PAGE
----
A member of the monitor family, the Komodo dragon is one of the oldest living lizards, thought to have originated 50 million years ago in either Asia or Australia. There are varying theories as to how it found its way to the Indonesian archipelago. Some scientists believe that dragons crossed from Australia to Southeast Asia around 15 million years ago, when the two continents collided, forming the highlands of New Guinea. Periods of low sea level would have allowed the dragons ancestors to migrate westward-. Komodo dragons are thought to have differentiated from their Varanus ancestors around four million years ago, extending their range into the eastern islands of Indonesia. Changing sea levels associated with ice ages could have isolated them in their present location.

SIZE
Komodo dragons owe their outsize proportions to the fact that there are no other large predators to compete with in the isolated area in which they occur.   The phenomenon is known as island gigantism. The largest recorded specimen was an impressive 3.13 meters (10 feet 2 inches) in length; large dragons usually weigh up to 90 kg (198 pounds). The largest Komodo dragon ever measured weighed 165.9 kilograms (365 pounds), including undigested food. Female Komodo dragons rarely grow over 2.5 meters (7 feet 6 inches) in length. Scientists believe that Komodo dragons can live up to 50 years, maybe longer.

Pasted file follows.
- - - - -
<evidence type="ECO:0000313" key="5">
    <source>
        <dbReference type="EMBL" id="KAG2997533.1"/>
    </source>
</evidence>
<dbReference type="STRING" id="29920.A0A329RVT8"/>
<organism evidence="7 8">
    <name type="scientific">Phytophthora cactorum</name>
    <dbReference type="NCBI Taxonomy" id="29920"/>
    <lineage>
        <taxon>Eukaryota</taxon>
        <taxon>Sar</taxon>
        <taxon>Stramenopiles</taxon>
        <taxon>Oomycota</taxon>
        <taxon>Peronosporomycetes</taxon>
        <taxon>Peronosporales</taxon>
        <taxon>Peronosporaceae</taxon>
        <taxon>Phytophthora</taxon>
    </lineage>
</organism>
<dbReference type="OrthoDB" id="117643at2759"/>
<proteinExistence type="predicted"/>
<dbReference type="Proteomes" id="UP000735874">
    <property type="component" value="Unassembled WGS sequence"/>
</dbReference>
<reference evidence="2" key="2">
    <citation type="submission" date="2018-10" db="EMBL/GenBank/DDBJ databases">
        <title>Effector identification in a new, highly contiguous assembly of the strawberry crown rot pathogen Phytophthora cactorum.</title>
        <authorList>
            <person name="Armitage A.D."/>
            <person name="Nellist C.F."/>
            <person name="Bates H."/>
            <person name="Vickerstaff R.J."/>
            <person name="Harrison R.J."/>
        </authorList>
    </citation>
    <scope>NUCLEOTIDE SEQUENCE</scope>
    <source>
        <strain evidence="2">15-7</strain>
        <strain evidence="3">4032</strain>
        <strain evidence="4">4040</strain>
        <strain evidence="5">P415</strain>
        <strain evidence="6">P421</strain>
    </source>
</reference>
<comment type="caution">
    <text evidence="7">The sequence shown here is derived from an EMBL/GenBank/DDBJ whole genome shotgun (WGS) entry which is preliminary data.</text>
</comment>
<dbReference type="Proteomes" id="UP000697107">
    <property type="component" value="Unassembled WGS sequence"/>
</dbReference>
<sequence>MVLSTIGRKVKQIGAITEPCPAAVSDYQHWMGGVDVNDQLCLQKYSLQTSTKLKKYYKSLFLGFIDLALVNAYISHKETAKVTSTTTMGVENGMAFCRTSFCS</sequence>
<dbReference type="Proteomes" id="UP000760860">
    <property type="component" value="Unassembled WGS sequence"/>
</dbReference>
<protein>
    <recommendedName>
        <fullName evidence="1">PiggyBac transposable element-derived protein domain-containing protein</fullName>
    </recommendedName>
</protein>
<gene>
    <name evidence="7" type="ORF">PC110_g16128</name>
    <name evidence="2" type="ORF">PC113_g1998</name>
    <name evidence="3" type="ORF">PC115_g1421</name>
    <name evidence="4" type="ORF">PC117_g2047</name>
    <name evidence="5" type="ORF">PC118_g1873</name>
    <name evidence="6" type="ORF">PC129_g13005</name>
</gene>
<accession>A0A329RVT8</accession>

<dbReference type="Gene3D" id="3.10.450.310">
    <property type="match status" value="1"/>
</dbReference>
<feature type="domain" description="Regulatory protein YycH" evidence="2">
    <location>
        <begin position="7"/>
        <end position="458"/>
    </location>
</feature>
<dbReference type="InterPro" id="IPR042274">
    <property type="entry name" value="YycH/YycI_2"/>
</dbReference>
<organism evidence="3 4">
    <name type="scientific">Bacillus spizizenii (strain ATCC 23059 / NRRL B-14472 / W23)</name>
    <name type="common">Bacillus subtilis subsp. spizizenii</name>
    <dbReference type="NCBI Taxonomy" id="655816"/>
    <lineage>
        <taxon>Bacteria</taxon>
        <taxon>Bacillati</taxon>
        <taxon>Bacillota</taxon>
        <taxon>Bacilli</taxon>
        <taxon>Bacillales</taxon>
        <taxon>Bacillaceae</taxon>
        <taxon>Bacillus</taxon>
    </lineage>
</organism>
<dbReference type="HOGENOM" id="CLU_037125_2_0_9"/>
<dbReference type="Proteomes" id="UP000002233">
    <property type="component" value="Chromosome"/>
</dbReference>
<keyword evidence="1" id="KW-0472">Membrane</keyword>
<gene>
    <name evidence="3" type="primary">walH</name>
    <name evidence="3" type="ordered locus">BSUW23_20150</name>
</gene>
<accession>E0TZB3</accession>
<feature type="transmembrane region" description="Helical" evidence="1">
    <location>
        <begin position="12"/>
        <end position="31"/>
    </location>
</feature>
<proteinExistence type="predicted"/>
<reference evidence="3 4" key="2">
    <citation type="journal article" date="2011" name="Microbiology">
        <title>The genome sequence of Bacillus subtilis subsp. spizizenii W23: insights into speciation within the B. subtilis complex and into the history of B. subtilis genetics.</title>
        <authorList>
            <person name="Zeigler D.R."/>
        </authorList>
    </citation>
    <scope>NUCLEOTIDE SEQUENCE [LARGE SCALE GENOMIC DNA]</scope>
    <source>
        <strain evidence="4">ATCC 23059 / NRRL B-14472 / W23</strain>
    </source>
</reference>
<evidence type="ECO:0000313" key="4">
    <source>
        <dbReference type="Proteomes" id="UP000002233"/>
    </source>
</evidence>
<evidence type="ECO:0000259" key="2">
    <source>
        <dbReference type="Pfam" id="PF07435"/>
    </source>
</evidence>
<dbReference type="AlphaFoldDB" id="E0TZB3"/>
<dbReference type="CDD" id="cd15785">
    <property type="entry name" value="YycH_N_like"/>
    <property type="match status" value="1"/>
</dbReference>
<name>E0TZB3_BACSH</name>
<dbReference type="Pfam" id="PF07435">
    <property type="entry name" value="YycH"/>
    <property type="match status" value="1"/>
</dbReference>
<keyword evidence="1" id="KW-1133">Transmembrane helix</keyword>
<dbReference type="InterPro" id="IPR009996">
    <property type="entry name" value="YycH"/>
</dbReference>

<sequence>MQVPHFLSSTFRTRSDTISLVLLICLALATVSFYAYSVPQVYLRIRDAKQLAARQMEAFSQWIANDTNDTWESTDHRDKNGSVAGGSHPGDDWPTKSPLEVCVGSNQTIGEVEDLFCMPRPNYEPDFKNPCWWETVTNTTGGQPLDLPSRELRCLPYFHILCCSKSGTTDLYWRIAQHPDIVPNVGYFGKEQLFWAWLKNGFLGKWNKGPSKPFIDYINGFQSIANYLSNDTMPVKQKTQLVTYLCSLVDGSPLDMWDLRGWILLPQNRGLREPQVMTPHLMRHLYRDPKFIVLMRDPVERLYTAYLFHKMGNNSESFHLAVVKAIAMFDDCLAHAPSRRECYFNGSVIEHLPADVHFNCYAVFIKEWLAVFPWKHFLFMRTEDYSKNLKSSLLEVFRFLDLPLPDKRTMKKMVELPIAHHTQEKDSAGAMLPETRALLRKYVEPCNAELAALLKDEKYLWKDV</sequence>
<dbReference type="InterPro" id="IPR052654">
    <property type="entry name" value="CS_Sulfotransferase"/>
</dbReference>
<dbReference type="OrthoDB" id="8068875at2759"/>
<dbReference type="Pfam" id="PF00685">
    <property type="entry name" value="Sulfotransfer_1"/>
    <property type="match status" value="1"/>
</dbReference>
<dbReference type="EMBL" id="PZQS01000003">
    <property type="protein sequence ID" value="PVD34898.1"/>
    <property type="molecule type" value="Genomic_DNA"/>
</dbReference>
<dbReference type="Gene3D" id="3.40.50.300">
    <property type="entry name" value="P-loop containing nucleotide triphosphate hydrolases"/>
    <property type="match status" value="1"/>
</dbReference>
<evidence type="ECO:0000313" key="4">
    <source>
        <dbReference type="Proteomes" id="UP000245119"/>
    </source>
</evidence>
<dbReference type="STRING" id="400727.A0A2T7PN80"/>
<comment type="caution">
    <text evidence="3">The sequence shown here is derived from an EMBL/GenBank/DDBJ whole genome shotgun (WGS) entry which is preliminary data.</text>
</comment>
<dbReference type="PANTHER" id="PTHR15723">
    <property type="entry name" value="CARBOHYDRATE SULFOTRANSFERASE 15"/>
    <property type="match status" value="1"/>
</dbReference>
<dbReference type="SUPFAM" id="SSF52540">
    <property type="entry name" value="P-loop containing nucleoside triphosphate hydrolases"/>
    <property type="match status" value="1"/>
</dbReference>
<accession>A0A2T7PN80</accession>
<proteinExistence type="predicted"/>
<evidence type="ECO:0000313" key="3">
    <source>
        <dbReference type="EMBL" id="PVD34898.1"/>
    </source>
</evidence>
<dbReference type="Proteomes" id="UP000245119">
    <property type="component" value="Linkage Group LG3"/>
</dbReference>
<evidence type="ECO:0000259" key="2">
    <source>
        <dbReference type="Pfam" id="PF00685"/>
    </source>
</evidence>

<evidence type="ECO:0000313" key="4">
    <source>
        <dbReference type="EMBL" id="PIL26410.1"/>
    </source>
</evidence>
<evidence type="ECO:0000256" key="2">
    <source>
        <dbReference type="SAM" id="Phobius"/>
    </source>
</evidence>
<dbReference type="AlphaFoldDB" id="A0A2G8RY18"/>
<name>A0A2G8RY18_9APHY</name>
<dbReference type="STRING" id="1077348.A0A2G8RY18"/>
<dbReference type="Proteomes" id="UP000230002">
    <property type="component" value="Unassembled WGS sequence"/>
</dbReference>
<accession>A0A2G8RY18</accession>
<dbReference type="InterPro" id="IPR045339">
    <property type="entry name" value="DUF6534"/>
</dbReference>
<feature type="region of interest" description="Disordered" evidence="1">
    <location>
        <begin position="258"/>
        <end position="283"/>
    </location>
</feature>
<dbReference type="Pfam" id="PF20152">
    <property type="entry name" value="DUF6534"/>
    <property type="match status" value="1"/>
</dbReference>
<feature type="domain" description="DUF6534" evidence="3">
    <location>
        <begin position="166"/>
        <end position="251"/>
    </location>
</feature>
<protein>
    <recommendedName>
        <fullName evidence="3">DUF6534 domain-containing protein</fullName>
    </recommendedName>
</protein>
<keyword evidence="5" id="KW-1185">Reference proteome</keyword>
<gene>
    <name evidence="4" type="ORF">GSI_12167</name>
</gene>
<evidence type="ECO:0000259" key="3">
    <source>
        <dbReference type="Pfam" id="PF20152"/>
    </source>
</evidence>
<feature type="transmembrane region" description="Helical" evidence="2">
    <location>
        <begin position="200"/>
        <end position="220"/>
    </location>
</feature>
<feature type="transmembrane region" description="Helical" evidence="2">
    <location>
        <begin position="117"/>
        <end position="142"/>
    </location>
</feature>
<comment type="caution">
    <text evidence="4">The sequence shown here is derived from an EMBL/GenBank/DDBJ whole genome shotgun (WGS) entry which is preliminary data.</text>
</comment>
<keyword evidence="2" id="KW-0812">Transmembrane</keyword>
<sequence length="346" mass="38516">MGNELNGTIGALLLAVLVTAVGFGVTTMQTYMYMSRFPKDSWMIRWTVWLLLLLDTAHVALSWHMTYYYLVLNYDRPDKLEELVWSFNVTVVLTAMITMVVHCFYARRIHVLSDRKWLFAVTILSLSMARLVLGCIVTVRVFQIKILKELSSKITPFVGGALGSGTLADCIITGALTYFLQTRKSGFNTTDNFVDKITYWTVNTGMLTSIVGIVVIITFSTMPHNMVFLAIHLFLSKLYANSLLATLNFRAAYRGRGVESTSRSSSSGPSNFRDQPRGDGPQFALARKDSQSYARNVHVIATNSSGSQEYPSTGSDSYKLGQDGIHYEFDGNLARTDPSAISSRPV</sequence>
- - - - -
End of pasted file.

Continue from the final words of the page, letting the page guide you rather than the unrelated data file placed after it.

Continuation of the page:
REPRODUCTION
Female Komodo dragons start mating when they are seven years old, males when they are eight. The mating season is generally from July to August, although mating behaviors have been observed during other months as well, usually during the dry season. Female’s lay 15 to 30 eggs at a time.The average number of eggs is about 18 per clutch, with one clutch per year. The dragons often lay their eggs in a burrow, sometimes using the ready-made mounds of the megapode (scrub fowl) as added protection. The female digs several false tunnels so that predators cannot easily find her eggs. The eggs incubate for eight to nine months, though the mother only guards them for a total of about three months. The eggs are about the size of swan eggs and have soft and leathery shells. They usually hatch in March or April.
Juveniles
On average, a newborn dragon is just 30.4 cm in length, though this can vary from 28 cm to 55 cm. The average weight is just 80.3 grams. Young dragons look very similar to small monitor lizards. They have yellow spots and dark markings on their bodies that eventually disappear as they grow older. Young dragons that are up to two years of age spend most of their time in trees to protect themselves from being eaten by larger dragons or other predators such as wild boar. The markings make excellent camouflage against tree trunks and leaves, for young dragons must fend for themselves after they are born. Young dragons usually eat other small lizards, eggs, rats, snakes, and insects that live in trees, stumps and logs.